The slate of opening bands for Thrice’s gig at Emo’s Wednesday illustrated how much the band has evolved and mutated since its inception as a testosterone- fueled hardcore act. A trio of quirky indie rock bands filled out the bill, which was quite a surprise given Thrice’s history of touring with hard rock and punk heavyweights like Hot Water Music, Thursday and Rise Against. Of course, everyone who’s followed the Orange County, California-bred quartet since their mainstream breakthrough, 2003’s The Artist in the Ambulance, knows that they can hardly be pigeonholed into any one genre. New York City’s The Dig warmed the crowd up with a taut set of dance-inflected pop rock. Guitarist David Baldwin and bassist Emile Mosseri, both engaging singers in their own right, traded vocal duties over the band’s bottom-heavy tracks. A cast of nearly a dozen filled the stage to man extra percussion on the bluesy set closer.

Bad Veins, a Strokes / Arcade Fire esque duo quickly took the stage to many half cocked eye brows.  Their arrangement included the standard drum-guitar dynamic, along with a ADAT tape machine and a rewired telephone that served as a second mic for frontman, Benjamin Davis.  Visually, Bad Veins resembled the furniture from a nursing home, complete with vintage hardware and floral prints, all they needed was to cover their gear in plastic.  Visual sentiments aside, Bad Veins did an excellent job of engaging the exhausted Austin audience.  It takes work to engage a full house with only two people, especially when 98% of the audience could care less about who you are. Eccentric and charismatic, they were definitely a pleasant surprise.

Charismatic singer-songwriter Kevin Devine was the third act to take the stage, along with his tastefully named outfit the G-d D–n Band. Devine exuded a natural stage presence and sharp sense of humor, and his folky alternative rock inspired enthusiastic response from the crowd. The highlight of his set was a hard-hitting political jam that he introduced as “a BP song… an Afghan song.” For a musician who’s known for his tuneful, acoustic-friendly vocals, Devine definitely brought the rock on the outros for this and several other songs. In a surprising twist, he brought out Thrice’s Teppei Terranishi to play keyboards for the finale, “Brother’s Blood”.

Devine’s performance left the audience on a high, and anticipation for Thrice reached a fever pitch during the lull thereafter. Dustin Kensrue and company finally emerged to rapturous applause after a grueling soundcheck. The packed house instantly started moving as Thrice tore into the propulsive lead track from last year’s Beggars, “All the World is Mad.” They lost a bit of momentum on the tepid followup cut “The Weight,” but quickly regained it with the powerful triple threat of “Artist in the Ambulance,” “Of Dust and Nations,” and “The Earth Will Shake.” Terranishi’s tapping prowess on the atmospheric interlude of “Nations” was as mind-blowing as ever. While it was a little jarring to hear the latter track, which was such an incredible set closer on the Alchemy Index tour, so early in the performance, it was still welcome. The song’s devastating coda of “Look to the day/The earth will shake/These weathered walls will fall away!” reamins a spine-chiller. Technical difficulties momentarily hindered the band, but they came roaring back with “Firebreather” and “The Messenger” from the Fire EP. Then came one of the biggest surprises of the night: a haunting full-band rendition of the underrated Air ballad “A Song for Milly Michaelson.” After hypnotizing the crowd with “Milly,” Thrice kept it mellow for awhile longer to deliver the keyboard-laden Beggars standout “Circles” and the toe tapping, blues heavy, “Doublespeak.”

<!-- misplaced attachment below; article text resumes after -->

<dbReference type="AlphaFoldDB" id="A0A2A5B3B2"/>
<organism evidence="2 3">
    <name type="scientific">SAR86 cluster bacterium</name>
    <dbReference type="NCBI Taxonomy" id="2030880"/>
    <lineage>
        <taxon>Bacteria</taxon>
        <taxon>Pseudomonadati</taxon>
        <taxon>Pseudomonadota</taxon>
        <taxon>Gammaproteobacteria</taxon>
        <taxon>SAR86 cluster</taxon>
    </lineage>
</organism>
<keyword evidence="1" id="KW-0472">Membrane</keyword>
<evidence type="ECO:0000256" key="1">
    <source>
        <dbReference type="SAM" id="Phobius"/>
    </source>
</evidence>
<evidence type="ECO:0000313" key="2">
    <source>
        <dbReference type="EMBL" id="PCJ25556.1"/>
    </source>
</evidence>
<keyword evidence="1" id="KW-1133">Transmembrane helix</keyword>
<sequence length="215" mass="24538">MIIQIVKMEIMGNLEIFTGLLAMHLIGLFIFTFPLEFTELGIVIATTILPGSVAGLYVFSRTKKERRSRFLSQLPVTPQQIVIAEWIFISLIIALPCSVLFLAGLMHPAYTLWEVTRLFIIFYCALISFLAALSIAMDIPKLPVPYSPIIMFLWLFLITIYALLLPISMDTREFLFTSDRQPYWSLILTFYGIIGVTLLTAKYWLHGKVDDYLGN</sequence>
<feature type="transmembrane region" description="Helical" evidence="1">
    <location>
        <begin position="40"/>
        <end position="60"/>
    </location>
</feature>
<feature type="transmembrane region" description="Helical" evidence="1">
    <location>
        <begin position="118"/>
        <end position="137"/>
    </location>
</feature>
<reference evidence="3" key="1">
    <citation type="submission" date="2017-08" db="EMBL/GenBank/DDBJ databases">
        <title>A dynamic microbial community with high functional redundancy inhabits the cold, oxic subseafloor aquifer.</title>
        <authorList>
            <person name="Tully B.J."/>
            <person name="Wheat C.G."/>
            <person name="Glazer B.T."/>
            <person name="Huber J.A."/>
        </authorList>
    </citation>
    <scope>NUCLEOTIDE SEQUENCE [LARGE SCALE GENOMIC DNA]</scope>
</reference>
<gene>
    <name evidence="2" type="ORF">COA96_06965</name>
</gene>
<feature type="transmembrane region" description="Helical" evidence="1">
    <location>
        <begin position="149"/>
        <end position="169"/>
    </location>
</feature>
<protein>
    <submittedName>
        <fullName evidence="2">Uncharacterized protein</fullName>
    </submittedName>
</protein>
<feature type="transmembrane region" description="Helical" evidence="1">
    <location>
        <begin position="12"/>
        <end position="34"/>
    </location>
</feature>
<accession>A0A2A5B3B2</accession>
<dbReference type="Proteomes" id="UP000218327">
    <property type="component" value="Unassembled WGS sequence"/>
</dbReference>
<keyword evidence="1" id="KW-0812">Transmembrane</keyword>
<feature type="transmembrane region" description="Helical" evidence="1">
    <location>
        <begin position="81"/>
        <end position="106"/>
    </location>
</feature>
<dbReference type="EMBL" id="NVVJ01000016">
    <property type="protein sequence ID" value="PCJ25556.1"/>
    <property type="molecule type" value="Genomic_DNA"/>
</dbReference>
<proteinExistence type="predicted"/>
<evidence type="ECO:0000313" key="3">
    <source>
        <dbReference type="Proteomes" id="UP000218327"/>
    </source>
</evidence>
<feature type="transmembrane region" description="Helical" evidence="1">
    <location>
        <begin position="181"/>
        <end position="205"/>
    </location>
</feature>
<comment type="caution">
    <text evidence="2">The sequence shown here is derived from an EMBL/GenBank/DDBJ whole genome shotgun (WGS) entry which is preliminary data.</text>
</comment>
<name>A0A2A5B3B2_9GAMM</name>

The last half of Thrice’s seventeen song set brought the fervor and energy expected had you seen Thrice play ten years ago.  “Blood Clots and Black Holes,” “Silhouette,”  opened a vortex in the audience. The surprise of the night, “Image of the Invisible”  drew huge chants from the audience, and featured nearly every member of the opening bands supporting the song’s monumental gang vocals.  The band ended their set with another surprise, Illusion of Safety’s “To Awake and Avenge the Dead.” Not only is this “To Awake” a rare staple in their live show, but for the final breakdown, Kensrue passed of his guitar and went into the crowd like the frontman of an old school hardcore band, it was like a flashback into the scene that most of these guys grew up in.

After thanking the audience and stepping off stage, Thrice returned for a brief encore featuring “Beggars,” easily one of the greatest songs of the bands career.  While it seemed awfully chill for an encore, the song itself was spot on and appropriately chilling, making for a respectable closer.

We tried explaining to a friend what to expect from Thrice’s show on the way to Emo’s.  Treading through the depth of their discography and their growth as a band proved to be near impossible, so we chose to let the music speak for itself, playing the highlights from each of their seven albums.  The progression is natural to the point that I can’t imagine anything else taking each album’s place on their roster.  In an industry that’s filed with everything from crunkcore to alt-country, I suspect that letting the music speak for itself is the best hope for the future, and Thrice is certainly doing that.


The Undertaking 2021

Quite The Undertaking

Frenzied. Chaotic. Punk. The Undertaking!, San Diego's newest wild bunch, is about to release their debut album, and, if their live show is a premonition of any kind, the world will be opening up to one heck of a party with them. Contributing writer Andrew Voigt talks to vocalist Austin Visser about the band's new album, the reality of their music, and how they've been able to embrace their creative freedom.


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